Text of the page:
Leonard has had a remarkably diverse history of interests, passions, and experiences. He’s well-known a “design philosopher,” with deep backgrounds in art and architecture. I asked him how, at parties, he answers the awful question that everyone asks, “What do you do?”

“You say things that will engage other people to get you what’s available,” he answered. ” I usually tell people something different each time. Trained as an artist and architect, self-taught, magazine publisher, author, book designer, product designer, theorist, Depending on what your needs are, I will give you a corresponding answer.”

“I figure that, at least by the time you’re 70 or 80, you figure out where where you fit in in the general scheme of things. At 68, I’m just beginning to realize how I fit into the scheme of things. I denied it most of the time. We tend to categorize people and professions and jobs. Infinite bifurcations, like branches of a tree. Using the metaphor of architecture with design, we mix things like commerce, neurology, globalism, biology, and ethnography. Wabi-sabi, if you look at it in its broadest interpretation, is found in all these things.”

Wabi-sabi images force us to think about our own mortality, says Koren. It evokes a tender sadness, and maybe loneliness, but those feelings are comforted by the knowledge that ALL things in existence share the same fate. Nothing will remain in the end, if we think in evolutionary terms of billions of years.

Diffused light through washi (Japanese paper), the color and textural changes of metal as it rusts and decomposes are classic wabi-sabi images. This state of going toward our eventual fate—from something to nothing—and a conscious appreciation of that very state can give rise to incredible feelings of beauty and stillness, yet evoke a feeling of being totally alive and free. It’s a nice space to be in. Matcha is an obvious doorway for me. Wabi-sabi is about enjoying the delicate balance between the pleasure we get from things, and the pleasure we get from the freedom of things.

For more on wabi-sabi and other highly original and idiosyncratic examinations of things that fascinate him, check out Koren’s publications at www.leonardkoren.com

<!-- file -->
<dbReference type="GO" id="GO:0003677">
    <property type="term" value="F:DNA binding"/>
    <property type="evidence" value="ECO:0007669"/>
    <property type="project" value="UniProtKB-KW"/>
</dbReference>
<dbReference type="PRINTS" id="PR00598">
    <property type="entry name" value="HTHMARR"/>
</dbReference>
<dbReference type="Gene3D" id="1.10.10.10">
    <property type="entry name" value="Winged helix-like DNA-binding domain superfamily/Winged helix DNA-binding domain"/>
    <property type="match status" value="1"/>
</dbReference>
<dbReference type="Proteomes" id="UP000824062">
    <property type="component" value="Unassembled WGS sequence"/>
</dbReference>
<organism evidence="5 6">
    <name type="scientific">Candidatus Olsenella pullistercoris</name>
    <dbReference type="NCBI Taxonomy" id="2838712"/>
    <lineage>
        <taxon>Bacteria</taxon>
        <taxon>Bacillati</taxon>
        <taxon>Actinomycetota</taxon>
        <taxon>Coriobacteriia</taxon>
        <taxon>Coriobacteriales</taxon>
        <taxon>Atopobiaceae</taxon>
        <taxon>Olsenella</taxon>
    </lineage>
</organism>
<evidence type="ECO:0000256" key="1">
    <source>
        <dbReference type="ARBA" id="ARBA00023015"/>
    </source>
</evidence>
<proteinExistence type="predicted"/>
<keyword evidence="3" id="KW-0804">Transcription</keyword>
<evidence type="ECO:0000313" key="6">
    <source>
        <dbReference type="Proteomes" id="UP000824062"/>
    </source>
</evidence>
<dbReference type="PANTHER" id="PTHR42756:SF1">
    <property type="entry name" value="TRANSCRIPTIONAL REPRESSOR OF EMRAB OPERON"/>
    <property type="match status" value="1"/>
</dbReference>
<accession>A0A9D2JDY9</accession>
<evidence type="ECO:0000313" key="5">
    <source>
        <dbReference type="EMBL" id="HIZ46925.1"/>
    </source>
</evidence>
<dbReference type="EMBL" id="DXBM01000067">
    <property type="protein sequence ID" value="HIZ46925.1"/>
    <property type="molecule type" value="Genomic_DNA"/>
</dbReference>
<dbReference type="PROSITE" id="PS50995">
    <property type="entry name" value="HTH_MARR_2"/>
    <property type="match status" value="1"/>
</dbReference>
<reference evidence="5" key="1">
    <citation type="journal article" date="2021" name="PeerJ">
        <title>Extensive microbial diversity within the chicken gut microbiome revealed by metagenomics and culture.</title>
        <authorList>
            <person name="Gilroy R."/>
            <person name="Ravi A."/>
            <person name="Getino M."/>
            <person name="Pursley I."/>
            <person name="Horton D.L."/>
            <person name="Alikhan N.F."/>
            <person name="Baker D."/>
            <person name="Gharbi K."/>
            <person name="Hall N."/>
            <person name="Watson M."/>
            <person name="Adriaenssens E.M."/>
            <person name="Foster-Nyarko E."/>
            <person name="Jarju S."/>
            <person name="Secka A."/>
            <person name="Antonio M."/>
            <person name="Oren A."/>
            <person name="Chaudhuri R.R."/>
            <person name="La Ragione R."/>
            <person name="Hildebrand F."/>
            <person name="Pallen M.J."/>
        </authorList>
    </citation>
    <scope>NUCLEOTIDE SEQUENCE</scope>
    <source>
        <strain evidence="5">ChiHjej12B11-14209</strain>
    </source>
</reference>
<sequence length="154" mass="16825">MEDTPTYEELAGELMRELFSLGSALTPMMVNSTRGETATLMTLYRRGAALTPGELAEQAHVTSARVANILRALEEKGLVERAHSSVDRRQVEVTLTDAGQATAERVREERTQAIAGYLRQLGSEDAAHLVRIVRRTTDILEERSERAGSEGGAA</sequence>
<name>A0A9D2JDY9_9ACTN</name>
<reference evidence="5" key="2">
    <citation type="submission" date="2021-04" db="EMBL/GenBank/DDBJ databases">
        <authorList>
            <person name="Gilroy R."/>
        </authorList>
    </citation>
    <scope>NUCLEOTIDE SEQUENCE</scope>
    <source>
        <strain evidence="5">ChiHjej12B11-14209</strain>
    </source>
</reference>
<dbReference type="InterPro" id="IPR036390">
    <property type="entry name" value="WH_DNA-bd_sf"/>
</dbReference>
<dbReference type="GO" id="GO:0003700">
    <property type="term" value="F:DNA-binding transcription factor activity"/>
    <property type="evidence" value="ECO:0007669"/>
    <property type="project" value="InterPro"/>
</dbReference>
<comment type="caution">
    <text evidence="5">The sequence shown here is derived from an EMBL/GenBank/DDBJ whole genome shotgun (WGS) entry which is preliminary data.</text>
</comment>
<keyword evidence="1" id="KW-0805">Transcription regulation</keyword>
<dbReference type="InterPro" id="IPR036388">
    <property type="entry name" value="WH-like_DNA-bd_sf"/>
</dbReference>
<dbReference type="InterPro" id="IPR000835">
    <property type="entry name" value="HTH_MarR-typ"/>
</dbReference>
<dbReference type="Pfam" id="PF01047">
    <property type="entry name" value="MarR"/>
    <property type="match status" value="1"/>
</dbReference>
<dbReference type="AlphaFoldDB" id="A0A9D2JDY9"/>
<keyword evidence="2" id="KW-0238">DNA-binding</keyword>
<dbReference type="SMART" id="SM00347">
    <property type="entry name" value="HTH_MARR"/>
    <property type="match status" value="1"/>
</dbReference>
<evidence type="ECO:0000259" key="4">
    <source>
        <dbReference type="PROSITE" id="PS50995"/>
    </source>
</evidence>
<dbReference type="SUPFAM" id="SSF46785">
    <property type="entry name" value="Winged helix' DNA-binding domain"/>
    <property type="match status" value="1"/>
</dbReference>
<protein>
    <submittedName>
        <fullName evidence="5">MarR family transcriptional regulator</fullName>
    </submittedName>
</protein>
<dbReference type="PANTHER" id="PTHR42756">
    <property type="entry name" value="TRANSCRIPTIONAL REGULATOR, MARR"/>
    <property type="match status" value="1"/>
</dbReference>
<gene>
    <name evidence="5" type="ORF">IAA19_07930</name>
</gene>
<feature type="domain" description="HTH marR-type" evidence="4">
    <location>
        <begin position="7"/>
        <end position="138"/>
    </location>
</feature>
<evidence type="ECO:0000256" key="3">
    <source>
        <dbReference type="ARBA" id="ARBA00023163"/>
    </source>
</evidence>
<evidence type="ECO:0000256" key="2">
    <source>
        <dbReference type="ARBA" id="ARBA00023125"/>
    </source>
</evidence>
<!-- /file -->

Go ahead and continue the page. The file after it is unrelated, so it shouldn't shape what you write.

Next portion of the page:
Meet Master Ceramicist Tom Decker


It’s no secret that we–like many of you–adore really high-quality ceramics. We constantly keep our eyes and ears wide open for new ceramicists whose work stands out as exemplary for its beauty, utility, tactile delight, and, of course, suitability for matcha. They can be from anywhere, but we especially love meeting local ceramic artists and asking them to make very special works just for us, with matcha specifically as a focal point.

A few months ago I was interviewed by the wonderful folks from Tea People about matcha. As part of the same podcast they also interviewed Tom Decker, a Berkeley-based ceramicist, ceramics instructor, and tea lover, who said a lot of interesting and, to me, deeply true things about the nature of matcha and the shared experience of drinking it.

So I contacted Tom and asked if I could see some of his work. He graciously drove over to Marin from Berkeley and brought some of most beautiful bowls I’ve ever encountered. We immediately commissioned some bowls for Breakaway Matcha clients. But it was the story of the bowls, and how Tom makes them, that blew me away.

Tom has taught the clay arts and ceramics all over the world, but somehow one day realized that the ground underneath his house in Berkeley (where his family has lived for more than a century) was full of unbelievably rich clays. In the front yard was a loamy, ochre-colored clay almost ideal for stoneware vessels, but it was pretty hard to excavate — he needed a pick and a digging bar to break it apart. And in the back was an almost black, silty clay, easily obtained with just shovel, that he could turn into earthenware glazes. So he decided to start using both of them in his work.